Former Buckingham vice-chancellor sets off to walk 1,000km Western Front Way
Sir Anthony Seldon has been instrumental in setting up the memorial route, in memory of a young officer killed in the First World War
The University of Buckingham' s former vice-chancellor has embarked on a 1,000km walk along the Western Front in honour of a First World War officer.
On Monday, August 9, Sir Anthony Seldon set off on the pilgrimage in memory of Alexander Douglas Gillespie, a young 2nd lieutenant in the Argyll and Sutherland Highlanders.
Shortly before Gillespie died in battle, he wrote a letter saying there should be a route marking a permanent memorial to those who fell.
Gillespie outlined his vision for a lasting memorial route in a letter to his old headmaster, which Sir Anthony came across six years ago while researching a book on the history of public schools.
Gillespie wrote: “I wish that when peace comes, our government might combine with the French government to make one long avenue between the lines, from the Vosges to the sea….I would make a fine broad road in the ‘No-Mans Land’ between the lines, with paths for pilgrims on foot and plant trees for shade and fruit trees, so that the soil should not altogether be waste. Then I would like to send every man, woman and child in Western Europe on a pilgrimage along that Via Sacra so that they might think and learn what war means from the silent witnesses on either side.””
Moved by his words, Sir Anthony galvanised a team and began work on a long-distance walking and cycling route.
Sir Anthony has spoken to relatives of Gillespie, including Tom Heap, the Countryfile presenter and great-nephew of the young officer. Tom will be the first person to cycle the route early next year.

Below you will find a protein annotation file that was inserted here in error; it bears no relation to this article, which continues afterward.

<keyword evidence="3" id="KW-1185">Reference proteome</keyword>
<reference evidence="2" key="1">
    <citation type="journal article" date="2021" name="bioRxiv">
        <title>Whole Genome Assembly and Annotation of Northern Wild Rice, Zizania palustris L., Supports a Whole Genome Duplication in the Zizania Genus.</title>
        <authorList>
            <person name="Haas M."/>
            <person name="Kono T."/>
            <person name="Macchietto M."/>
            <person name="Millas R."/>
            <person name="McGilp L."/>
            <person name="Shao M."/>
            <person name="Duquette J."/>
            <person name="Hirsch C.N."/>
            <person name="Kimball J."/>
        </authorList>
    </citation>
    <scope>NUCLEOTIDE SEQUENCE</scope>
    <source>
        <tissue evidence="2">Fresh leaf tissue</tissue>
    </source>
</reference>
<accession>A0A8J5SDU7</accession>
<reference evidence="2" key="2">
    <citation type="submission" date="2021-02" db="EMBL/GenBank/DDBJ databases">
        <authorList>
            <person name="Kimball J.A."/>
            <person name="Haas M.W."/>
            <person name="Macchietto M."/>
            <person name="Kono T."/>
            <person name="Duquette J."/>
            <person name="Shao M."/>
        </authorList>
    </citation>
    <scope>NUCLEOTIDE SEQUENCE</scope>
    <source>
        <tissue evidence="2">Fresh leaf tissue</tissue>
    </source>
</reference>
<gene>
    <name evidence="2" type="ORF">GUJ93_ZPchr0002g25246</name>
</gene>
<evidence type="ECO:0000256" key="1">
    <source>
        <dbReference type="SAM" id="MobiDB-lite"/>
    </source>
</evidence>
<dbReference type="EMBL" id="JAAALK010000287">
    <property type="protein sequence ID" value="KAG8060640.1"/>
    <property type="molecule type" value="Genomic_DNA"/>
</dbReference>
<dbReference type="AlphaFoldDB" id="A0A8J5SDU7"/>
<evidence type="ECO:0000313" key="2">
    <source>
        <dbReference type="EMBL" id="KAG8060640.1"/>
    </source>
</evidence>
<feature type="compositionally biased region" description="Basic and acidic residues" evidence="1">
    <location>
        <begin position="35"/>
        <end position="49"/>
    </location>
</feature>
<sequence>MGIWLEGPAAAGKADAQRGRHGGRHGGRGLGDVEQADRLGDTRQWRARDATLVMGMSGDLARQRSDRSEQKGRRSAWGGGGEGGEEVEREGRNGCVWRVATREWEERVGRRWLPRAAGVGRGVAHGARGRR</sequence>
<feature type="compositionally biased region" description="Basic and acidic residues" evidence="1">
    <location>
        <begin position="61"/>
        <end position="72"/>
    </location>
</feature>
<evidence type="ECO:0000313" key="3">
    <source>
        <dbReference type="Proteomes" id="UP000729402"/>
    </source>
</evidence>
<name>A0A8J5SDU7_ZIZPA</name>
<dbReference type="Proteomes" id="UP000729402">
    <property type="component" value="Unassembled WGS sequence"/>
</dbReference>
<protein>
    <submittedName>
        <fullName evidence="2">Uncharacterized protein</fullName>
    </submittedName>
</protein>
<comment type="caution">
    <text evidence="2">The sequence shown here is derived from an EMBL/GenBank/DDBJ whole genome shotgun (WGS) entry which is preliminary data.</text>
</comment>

A team and charity was formed, and efforts are being made to adorn the route with markers, plaques and information boards.
The charity is led by Rory Forsyth, who contacted Sir Anthony six years ago after reading an article about the letter, saying he would love to get involved.
It was Rory's father who got him interested in military history.
“He died about three years ago so I put some of his ashes next to the pathway as if to say, ‘One day I will walk this’,” Rory said.
The 1,000km Western Front Way is the biggest single commemorative project under way in the world, representing a forward-looking approach to co-operation, collaboration and education to safeguard peace for the future.
The Belgian section is now complete, with over 450 plaques in place on 100km of the walking route, and 35 larger plaques on local points of interest. Another 60km is being added this year as an eastern branch off the main route taking in the Commonwealth War Graves Tyne Cot Cemetery and The Langermark German War Cemetery.
Three thousand markers are being sent to France this summer, to be erected along the route in sections including Vimy, Auchy-Les-Mines, Loos, Pfetterhouse, Pinon, all of the Pays Du Coquelicot and Badonviller with 45 other communes south of Verdun.
Starting at Pfetterhouse, near the French-Swiss border, Sir Anthony will follow the route, making his way to Nieuwpoort, Belgium.
Sir Anthony said: “I’ve always wanted to walk it - and the feeling is that, by walking it, then I’m recreating that sense of walking for peace.
"I see it becoming a very well-known pathway across northern Europe.
"I hope many will honour that initial dream of Gillespie.”